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Rebecca Horn Photo

Rebecca Horn

German Sculptor, Filmmaker and Performance Artist

Born: March 24, 1944 - Michelstadt, Germany
"Looking back at my first pieces you always see a kind of cocoon, which I used to protect myself. Like the fans where I can lock myself in, enclose myself, then open and integrate another person into an intimate ritual. This intimacy of feeling and communication was a central part of the performances."
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Rebecca Horn Signature
"We could not speak German. Germans were hated. We had to learn French and English. We were always travelling somewhere else, speaking something else. But I had a Romanian governess who taught me how to draw. I did not have to draw in German or French or English. I could just draw."
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"My performances started out as body sculptures. All the basic movements were centred on movements made by my body and its extremities."
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"You have to believe in something, and you have to give that out to the world. All my life, I am giving out."
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"For me, all of these machines have a soul because they act, shake, tremble, faint, almost fall apart, and then come back to life again. They are not perfect machines... I'm interested in the soul of a thing, not the machine itself. I work closely with my technician, who actually builds the machines, but I know how they will look and function. It's the story between the machine and its audience that interests me."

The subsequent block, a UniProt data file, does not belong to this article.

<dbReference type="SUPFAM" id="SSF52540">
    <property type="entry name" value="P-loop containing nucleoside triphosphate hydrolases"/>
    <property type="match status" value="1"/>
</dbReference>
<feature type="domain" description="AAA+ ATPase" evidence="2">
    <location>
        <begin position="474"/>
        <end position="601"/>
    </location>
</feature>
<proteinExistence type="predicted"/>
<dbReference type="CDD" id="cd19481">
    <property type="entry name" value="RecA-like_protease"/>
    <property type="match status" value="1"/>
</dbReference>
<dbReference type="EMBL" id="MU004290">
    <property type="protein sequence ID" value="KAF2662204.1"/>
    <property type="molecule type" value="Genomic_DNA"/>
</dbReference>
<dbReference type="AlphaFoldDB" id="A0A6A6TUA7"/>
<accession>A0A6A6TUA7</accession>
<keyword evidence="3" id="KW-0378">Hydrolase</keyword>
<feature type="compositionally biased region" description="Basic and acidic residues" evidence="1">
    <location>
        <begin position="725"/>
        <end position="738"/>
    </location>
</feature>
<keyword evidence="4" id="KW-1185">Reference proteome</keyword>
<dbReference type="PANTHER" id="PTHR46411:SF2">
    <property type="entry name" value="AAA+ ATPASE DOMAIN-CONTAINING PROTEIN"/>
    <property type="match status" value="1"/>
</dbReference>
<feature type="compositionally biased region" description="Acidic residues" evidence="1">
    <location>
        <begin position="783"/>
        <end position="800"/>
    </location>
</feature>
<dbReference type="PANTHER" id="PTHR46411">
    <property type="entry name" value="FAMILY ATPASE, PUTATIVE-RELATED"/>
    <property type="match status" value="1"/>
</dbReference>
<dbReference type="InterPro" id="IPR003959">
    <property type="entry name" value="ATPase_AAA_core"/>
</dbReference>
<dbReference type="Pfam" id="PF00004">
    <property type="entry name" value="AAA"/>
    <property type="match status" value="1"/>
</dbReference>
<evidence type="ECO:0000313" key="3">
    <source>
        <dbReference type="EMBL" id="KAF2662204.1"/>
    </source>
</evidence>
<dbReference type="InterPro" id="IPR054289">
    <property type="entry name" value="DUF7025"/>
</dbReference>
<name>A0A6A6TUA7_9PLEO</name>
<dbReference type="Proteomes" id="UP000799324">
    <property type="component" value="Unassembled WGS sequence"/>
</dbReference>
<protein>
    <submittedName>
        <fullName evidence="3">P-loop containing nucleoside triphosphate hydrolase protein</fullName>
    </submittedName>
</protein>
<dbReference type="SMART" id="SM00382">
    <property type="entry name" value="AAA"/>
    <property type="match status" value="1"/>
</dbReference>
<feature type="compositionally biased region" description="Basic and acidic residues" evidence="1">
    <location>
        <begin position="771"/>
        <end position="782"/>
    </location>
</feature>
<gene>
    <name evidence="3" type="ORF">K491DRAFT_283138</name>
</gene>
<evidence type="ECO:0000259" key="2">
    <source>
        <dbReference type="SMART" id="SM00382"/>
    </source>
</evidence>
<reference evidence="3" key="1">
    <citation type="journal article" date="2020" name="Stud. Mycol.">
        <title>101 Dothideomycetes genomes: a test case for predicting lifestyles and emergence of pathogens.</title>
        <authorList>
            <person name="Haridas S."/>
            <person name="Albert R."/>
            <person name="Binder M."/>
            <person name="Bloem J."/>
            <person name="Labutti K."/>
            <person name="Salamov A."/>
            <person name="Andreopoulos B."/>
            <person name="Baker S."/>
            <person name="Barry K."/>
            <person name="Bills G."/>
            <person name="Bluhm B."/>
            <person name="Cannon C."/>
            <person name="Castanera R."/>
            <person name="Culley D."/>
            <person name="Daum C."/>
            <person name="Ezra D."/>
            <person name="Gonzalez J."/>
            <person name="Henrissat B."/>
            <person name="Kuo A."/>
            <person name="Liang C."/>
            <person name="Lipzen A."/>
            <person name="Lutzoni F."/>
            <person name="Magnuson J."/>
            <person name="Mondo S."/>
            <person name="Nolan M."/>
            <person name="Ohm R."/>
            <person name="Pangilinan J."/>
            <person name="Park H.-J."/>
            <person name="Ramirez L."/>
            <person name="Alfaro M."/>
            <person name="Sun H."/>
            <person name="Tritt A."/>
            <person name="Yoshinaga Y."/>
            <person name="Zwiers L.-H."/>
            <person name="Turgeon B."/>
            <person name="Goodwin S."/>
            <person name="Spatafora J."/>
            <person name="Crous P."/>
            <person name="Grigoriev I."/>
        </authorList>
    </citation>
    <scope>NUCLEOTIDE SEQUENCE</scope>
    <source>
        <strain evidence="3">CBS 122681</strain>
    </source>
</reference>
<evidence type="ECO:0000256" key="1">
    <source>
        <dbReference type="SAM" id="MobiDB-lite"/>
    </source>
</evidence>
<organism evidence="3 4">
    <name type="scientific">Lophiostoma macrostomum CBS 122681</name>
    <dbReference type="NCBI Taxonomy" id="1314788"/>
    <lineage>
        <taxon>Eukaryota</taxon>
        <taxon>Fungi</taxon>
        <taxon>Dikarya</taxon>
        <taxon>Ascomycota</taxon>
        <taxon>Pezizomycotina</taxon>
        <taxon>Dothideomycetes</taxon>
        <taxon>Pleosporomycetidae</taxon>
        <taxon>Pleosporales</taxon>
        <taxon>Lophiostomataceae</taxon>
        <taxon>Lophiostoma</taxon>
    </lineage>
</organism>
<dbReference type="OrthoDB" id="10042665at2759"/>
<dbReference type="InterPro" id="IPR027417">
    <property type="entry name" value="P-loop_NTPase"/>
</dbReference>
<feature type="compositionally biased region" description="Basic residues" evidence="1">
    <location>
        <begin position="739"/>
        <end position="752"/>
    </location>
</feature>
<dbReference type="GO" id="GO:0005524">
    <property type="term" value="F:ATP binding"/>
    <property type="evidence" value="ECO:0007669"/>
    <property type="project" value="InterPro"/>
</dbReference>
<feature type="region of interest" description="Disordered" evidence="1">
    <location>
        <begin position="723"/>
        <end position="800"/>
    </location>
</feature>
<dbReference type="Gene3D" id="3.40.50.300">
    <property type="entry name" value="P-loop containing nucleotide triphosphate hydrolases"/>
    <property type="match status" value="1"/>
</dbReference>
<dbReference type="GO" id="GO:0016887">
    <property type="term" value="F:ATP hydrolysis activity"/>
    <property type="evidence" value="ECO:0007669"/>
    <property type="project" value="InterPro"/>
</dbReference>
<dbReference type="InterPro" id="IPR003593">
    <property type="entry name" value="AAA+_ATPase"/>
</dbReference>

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"In 1968 I was a young student and - seen from today, naïvely - nurtured the hope that the whole world could be changed for the better. From Berkeley to Tokyo, from Mexico City to Paris, Berlin or Prague, we were all filled with a great fervour for change. Nowadays little of this remains, and this is tragic. Today, it is as if we were living in a vacuum: through disenchantment, resignation and conformism and we have lost such a utopian vision."